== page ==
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10 Criccieth Hotels and Guest Houses

Awel Mor

3 stars

0.3 miles from Criccieth

29 Marine Ter, Criccieth, LL52 0EL · Map

Phone: +44 (0)1766 522086

  

Single from: £70.00

Double from: £70.00

per room per night

Parc Lodge

5 stars

1.1 miles from Criccieth

Criccieth, LL52 0PN · Map

Phone: +44 (0)1766 523119

  

Single from: £89.00

Double from: £89.00

per room per night

The Lion Hotel

3 stars

0 miles from Criccieth

Y Maes, Criccieth, Criccieth, LL52 0AA · Map

Phone: +44 (0)1766 522460

  

Single from: £60.50

Double from: £110.00

per room per night

Bron Rhiw Guest House

4 stars

0.2 miles from Criccieth

Caernarfon Rd, Criccieth, LL52 0AP · Map

Phone: +44 (0)1766 522257

Score 9.7 from 6 reviews

Single from: £72.00

Double from: £72.00

per room per night

Criccieth was originally settled in the Bronze Age with Cae Dyni's chambered tomb still present east of the town on the coast. The tomb is made of seven stones that are stood upright and, arranges in many groups, are thirteen cup marks. There is evidence of there being Celtic people settled in other areas including the Llyn Peninsula. The Celtic settlers were exploring the Irish Sea during the 4th Century. While it is believed that Llewellyn Lorwerth, who had control over the area starting 1202, built the Ciriccieth Castle in 1230, there is no official record of it until 1239.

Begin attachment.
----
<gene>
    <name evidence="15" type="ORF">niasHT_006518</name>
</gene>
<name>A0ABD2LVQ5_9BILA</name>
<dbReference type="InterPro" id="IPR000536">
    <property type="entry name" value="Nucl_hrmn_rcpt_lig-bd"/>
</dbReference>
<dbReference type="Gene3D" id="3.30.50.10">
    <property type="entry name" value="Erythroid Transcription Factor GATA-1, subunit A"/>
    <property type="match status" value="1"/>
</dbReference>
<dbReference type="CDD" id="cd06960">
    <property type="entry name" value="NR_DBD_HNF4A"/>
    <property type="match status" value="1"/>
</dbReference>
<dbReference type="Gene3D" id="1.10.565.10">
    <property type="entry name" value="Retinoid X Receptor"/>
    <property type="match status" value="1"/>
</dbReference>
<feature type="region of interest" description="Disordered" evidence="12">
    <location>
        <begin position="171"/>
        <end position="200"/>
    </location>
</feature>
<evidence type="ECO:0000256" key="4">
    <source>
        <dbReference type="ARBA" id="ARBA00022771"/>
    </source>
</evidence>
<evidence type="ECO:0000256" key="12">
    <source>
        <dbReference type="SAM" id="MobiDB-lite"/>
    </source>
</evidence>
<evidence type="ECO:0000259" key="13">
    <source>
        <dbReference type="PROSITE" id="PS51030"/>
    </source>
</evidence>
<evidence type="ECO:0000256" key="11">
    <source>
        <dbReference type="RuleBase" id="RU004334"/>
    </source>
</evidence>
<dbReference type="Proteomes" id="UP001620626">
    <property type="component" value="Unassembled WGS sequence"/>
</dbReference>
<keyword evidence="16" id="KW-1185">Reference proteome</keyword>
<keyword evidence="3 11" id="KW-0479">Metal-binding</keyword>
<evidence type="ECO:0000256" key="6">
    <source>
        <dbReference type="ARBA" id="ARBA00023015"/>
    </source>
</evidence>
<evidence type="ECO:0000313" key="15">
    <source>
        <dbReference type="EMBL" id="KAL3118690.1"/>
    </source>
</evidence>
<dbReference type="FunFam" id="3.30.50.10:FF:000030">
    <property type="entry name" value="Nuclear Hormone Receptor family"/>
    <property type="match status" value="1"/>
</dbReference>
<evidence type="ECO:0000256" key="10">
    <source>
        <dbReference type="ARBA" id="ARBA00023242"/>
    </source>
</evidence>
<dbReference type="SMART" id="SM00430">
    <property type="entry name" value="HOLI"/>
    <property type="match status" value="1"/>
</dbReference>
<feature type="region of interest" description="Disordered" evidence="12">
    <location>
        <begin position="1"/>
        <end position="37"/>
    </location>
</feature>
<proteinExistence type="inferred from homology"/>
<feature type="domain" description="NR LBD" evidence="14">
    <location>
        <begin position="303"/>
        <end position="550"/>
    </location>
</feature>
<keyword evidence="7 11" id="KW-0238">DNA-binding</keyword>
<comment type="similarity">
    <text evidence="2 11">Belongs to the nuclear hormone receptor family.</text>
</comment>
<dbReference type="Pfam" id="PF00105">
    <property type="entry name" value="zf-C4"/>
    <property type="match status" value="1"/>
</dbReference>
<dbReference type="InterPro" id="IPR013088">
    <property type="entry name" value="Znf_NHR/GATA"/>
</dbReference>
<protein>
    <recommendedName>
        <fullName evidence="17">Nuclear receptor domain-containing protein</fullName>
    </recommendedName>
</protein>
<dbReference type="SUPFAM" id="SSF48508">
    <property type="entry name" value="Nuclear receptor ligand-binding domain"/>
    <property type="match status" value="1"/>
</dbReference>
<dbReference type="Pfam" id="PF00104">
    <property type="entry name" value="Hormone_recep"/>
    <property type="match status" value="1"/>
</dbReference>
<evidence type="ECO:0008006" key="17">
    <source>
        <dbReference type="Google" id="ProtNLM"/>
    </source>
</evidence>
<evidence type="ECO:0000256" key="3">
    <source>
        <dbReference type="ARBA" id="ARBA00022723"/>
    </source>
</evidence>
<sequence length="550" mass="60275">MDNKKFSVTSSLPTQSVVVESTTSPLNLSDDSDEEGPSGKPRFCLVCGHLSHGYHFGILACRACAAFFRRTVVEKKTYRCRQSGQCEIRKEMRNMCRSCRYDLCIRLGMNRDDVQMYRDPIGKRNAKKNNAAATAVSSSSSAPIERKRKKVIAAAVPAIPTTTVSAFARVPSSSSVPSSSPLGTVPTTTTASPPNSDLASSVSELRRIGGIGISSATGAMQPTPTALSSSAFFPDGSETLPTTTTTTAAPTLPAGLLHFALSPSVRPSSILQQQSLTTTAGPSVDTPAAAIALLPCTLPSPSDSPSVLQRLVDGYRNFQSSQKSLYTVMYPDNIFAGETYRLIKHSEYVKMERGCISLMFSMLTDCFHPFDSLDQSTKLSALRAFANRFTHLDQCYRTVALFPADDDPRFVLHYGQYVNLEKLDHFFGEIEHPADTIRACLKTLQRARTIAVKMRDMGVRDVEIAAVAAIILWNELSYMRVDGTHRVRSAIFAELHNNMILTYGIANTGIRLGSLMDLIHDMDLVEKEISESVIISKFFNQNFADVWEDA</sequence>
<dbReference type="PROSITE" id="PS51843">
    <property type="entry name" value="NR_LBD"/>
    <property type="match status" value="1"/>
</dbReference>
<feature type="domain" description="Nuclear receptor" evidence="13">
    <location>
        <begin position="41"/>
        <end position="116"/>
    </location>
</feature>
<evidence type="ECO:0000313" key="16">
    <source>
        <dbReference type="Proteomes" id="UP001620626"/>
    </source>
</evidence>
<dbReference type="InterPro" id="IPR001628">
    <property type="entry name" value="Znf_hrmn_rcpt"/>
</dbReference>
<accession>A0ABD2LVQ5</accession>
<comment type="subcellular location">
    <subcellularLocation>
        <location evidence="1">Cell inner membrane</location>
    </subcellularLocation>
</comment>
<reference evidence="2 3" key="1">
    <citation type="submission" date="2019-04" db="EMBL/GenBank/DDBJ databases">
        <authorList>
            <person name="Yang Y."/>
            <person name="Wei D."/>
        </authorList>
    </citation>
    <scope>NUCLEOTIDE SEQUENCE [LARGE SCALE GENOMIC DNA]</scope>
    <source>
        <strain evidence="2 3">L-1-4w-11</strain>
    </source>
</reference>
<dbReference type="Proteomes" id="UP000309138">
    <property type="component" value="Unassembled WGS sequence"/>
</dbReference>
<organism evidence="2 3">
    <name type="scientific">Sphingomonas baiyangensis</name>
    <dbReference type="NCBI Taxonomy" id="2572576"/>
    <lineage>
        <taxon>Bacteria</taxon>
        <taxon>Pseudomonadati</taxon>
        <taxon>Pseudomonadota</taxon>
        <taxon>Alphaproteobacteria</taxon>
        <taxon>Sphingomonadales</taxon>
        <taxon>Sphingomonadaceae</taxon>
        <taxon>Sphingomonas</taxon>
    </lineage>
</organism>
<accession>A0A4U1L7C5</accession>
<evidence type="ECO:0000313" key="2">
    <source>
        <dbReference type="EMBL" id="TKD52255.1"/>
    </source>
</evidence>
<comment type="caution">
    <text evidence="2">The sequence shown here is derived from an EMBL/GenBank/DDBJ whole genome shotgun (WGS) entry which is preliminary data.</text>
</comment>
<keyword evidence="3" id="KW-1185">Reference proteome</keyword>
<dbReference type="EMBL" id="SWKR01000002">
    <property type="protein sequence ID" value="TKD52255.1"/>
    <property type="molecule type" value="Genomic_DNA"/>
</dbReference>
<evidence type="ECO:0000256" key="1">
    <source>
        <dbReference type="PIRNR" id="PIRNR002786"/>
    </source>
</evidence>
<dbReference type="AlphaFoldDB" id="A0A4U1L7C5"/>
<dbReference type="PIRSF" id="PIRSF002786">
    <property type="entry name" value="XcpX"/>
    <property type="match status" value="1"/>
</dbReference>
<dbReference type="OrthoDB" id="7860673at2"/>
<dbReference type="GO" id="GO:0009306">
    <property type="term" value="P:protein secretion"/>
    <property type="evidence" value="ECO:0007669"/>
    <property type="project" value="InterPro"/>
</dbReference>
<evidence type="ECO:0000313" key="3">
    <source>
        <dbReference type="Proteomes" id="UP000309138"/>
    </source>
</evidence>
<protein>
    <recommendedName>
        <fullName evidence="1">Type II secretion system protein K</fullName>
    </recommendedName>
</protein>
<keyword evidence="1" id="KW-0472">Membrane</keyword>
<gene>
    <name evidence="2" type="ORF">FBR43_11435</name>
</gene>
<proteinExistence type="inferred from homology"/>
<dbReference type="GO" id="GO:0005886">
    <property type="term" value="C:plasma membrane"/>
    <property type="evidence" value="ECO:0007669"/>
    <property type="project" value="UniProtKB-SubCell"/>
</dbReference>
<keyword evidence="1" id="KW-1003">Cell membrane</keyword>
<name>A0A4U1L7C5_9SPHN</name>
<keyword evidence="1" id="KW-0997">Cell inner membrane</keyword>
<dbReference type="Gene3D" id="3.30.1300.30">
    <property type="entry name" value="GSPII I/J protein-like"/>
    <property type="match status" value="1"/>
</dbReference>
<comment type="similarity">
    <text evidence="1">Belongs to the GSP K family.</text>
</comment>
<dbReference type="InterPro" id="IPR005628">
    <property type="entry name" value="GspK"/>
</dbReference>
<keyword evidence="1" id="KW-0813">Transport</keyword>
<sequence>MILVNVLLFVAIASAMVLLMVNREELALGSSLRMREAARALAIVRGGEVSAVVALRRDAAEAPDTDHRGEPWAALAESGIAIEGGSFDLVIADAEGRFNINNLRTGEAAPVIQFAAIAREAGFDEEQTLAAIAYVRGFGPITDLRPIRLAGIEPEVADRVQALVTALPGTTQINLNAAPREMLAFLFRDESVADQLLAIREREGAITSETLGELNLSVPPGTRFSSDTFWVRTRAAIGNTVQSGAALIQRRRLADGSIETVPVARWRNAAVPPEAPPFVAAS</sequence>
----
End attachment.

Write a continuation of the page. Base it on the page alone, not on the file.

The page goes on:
At this time is when the center for administration for Eifionydd moved from Dolbenmaien. The castle was included in a ring of castles that surrounded Edward I's Wales territory he had conquered in 1282. After his last defeat of Gwynedd, Edward I condensed his Wales rule. The castle was then remodeled and added on to. A town then developed to support the garrison. Criccieth was given official charter in 1284 to create a place for food to be grown by English burgesses for the soldiers that came from the land behind Dinas and surrounding areas.

The castle had changed hands many times but was finally under the control of Henry IV who was not in Wales. They opposed him because he called Owain Glyndwr, the Prince of Wales decedent, a traitor. This lead to an attack on the castle in 1404 in which it had its walls torn down plus the castle and borough were burned. After this the castles was never occupied again but the town was built to be a small backwater for the Welsh.

In the 19th Century the town expanded. In 1868 Min-y-Mor was constructed to accommodate the tourist trade that had sprung up in the Criccieth with the coming of the railway. This was the beginning of building the town to be a seaside resort. In October on 1927 a disaster occurred in Criccieth in which a massive storm caused the tidal flow of the Irish sea to stop and have a tide that was twice as high. The giant waves and high winds destroyed many homes at Abermarchnad and they had to be torn down, leaving their occupants homeless.

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